ehhh sorta. there was a talk to use it but then it just ended. Not sure what else they did to get permission.
I said no
Despite making up only 2% of the total US population, African American males between the ages of 15 and 34 comprised more than 15% of all deaths logged this year by an ongoing investigation into the use of deadly force by police. Their rate of police-involved deaths was five times higher than for white men of the same age. Paired with official government mortality data, this new finding indicates that about one in every 65 deaths of a young African American man in the US is a killing by police.
OK, but what's the deal with the aboriginal get up that dances its way through a handful of frames?
A few thoughts:
1. Beyoncé said “I’ma make me a world.” She conjured New Orleans’ past, present, and future, calling upon the memories and sounds of New Orleans pre- and post Hurricane Katrina. Because rule number 1 in the south is that the past is always present and the past and present is always future. Still shots of preaching reverends, half-drowned buildings, the weave shop, and plantation houses against a sparse synthesizer that sounds like a tweaked electronic banjo from the Bayou sonically position Beyoncé squarely in the middle of a messy Black South. Katrina is not just a historical event. It is a springboard for re-rendering southern trauma and its association with blackness. Trauma is the spring board of southern blackness. But its foundation is resilience and creativity. Beyoncé’s New Orleans – because there are multiple New Orleans and this one is undeniably hers and her sister Solange’s rendering/conjuring – doubly signifies resurrection and the city of the dead. She utilizes the southern belief that death is a medium instead of a destination. Cue Messy Mya, a social media celebrity who for many was recognized as the voice of New Orleans. Mya was murdered in 2010 but clearly and triumphantly declares “bitch I’m back…by popular demand.” Mya’s voice from beyond the grave adds spectral and speculative realness to Beyonce’s parallel statement of returning to pop music – and the south – with something new. Messy Mya sonically ‘haunts’ the track and like a brief séance, delivers a message to the living. He sets the stage for Beyonce to engage the literal and figurative reckoning of New Orleans as life after death.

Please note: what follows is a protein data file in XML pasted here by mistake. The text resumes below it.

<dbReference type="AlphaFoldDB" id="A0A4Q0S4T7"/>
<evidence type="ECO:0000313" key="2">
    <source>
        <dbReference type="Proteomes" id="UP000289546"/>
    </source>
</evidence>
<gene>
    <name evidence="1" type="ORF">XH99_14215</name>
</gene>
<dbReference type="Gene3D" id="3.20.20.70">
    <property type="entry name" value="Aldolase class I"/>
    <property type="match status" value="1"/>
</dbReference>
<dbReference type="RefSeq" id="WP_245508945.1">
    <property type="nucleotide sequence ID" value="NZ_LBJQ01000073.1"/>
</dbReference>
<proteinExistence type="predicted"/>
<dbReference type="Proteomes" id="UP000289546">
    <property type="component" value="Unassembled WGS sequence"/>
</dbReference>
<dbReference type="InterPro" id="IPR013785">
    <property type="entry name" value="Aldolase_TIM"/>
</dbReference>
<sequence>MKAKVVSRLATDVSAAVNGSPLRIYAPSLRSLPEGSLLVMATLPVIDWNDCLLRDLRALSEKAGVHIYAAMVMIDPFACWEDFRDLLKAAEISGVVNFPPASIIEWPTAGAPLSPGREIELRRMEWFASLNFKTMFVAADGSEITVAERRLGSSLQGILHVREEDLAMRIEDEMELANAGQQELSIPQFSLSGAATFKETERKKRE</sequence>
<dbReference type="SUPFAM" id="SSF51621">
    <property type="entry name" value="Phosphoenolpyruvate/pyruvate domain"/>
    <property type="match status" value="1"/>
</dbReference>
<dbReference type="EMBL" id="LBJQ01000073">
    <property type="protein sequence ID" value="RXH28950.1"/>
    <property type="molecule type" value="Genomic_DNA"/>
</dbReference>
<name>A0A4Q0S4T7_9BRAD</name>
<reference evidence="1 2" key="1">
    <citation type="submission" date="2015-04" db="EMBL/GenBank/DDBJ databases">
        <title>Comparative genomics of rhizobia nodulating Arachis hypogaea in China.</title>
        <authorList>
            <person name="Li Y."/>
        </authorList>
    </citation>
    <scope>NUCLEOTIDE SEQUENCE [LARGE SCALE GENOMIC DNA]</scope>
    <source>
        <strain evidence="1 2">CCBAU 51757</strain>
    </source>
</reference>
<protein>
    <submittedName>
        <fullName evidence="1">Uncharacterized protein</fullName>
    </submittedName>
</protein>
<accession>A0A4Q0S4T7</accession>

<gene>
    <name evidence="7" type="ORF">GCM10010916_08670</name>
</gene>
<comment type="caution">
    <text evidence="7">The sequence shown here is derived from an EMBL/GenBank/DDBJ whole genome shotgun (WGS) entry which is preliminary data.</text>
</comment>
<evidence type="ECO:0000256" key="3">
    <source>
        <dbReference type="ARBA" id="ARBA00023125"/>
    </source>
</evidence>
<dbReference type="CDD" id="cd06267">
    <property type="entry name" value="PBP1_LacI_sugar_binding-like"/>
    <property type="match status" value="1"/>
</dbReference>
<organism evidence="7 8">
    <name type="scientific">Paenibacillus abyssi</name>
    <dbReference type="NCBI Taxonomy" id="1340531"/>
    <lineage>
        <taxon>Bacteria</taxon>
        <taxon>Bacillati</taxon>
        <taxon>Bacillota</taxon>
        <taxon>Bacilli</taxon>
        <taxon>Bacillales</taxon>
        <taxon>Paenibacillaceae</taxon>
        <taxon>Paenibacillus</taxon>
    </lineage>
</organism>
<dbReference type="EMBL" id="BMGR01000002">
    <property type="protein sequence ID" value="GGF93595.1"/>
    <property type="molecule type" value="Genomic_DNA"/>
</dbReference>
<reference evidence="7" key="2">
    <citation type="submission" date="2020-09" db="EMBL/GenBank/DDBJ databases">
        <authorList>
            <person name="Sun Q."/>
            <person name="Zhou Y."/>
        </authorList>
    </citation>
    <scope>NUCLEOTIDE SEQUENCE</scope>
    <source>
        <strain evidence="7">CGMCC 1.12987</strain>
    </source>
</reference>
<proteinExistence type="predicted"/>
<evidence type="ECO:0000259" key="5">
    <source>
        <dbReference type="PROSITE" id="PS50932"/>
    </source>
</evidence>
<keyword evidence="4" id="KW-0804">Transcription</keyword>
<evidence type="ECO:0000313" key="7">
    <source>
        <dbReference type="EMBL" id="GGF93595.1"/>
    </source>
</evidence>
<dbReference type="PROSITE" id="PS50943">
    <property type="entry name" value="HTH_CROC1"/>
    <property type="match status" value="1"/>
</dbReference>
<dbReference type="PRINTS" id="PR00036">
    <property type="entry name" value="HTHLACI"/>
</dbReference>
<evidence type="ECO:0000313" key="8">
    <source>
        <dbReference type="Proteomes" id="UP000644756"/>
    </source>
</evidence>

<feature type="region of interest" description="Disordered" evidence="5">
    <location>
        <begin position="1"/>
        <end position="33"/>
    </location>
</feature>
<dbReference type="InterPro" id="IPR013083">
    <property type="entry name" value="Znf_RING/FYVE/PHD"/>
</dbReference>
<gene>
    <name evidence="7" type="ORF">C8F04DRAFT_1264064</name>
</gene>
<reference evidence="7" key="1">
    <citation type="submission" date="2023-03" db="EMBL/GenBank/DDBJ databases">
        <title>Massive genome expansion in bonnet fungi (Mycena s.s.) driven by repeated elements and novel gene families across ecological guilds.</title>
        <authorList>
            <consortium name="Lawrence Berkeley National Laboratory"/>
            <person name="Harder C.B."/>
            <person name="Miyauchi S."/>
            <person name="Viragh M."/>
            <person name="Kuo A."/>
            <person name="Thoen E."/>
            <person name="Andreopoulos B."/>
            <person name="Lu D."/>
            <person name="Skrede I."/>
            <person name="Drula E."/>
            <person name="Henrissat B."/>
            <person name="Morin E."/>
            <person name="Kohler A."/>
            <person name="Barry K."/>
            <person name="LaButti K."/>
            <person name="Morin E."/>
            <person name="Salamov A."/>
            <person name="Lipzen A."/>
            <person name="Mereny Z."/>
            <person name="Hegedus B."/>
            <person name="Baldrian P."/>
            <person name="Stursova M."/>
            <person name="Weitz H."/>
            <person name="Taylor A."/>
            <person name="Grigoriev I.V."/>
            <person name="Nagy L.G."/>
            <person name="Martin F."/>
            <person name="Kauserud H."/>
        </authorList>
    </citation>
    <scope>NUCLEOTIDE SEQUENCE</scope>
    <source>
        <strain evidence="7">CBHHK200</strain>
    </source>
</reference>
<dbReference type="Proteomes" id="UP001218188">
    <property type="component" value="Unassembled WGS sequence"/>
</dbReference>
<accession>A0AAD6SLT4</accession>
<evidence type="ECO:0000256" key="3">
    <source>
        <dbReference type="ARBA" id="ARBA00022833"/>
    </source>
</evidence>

"WTF is wrong with the world that people even care about how a shitty restaurant responds on Twitter to a mention in a song? Maybe I'm sensitive because part of my job is running a corporate social media account (but not a consumer brand, thank god) but I just don't get why people care."
The vocal fry at the start of the video is really strong. It reminded me oddly of 1990s Tricky, although I suspect that's not the cultural referent Beyoncé was going for.
All opinions are of equal value.
Angela Davis argued that when Billie Holiday put the song “Strange Fruit” (with its visceral description of the lynching of black people) in the middle of her live set in 1939 she changed the lens through which all of her previous songs should be seen and altered the lens through which any future songs should be heard. “Formation” is that song and video in Beyoncé’s career. There is a clarity, cohesiveness and command of aesthetics, lyrics, imagery, politics and pop culture in “Formation” that is profound and immeasurable. Her catalogue should no longer be listened to in the same way.
All of this culminates in Beyonce, sprawled atop a NOLA police car, sinking into the flood waters of Katrina. She metaphorically drowns the police in a flood caused by the colossal abdication of responsibility by those in power at the expense of the disenfranchised. She is prostrated on the symbolic corpse of the oppressor as it is subsumed by water.
I Literally Can Not.
So while it may seem innocent that Beyoncé describes herself as a mixture of Creole and “Negro,” this particular celebration of her self invokes a historical narrative that forces some of us to look at her sideways. Even in the midst of her Blackest Blackity Black Blackness, we find remnants of anti-Blackness. And yet, we still rock with her.
I was just excited for the call and I was very gracious and appreciative that the queen called the other queen to come do something on her track. It was just a blessing and I was just overwhelmed and still am.
Tobman couldn't comment on any future video plans tied to the forthcoming album, but did suggest the release of "Formation" was deliberate, and not just due to the Super Bowl.
"There were larger reasons for this video coming out when it did," says Tobman, "and that will become obvious in the weeks to come."
But all great artists imitate others. In some spaces, that’s called plagiarism. In others, appropriation. Can black people appropriate one another? I’ve never thought I’d come to this conclusion, but yes, we can—especially when you’re one of the most influential and powerful black women in the world. Especially when you take the cultural productions of a marginalized community and present them as your own. Especially when you capitalize off of their deaths. This is not giving people voice. It is stealing.
21. Beyoncé is a logo. Beyoncé is a commodity. Beyoncé is a production. Beyoncé is a distraction. Beyoncé is a ruse. Beyoncé does not actually exist.
22. You–not her–are the Black visionary, the budding potential for revolution.
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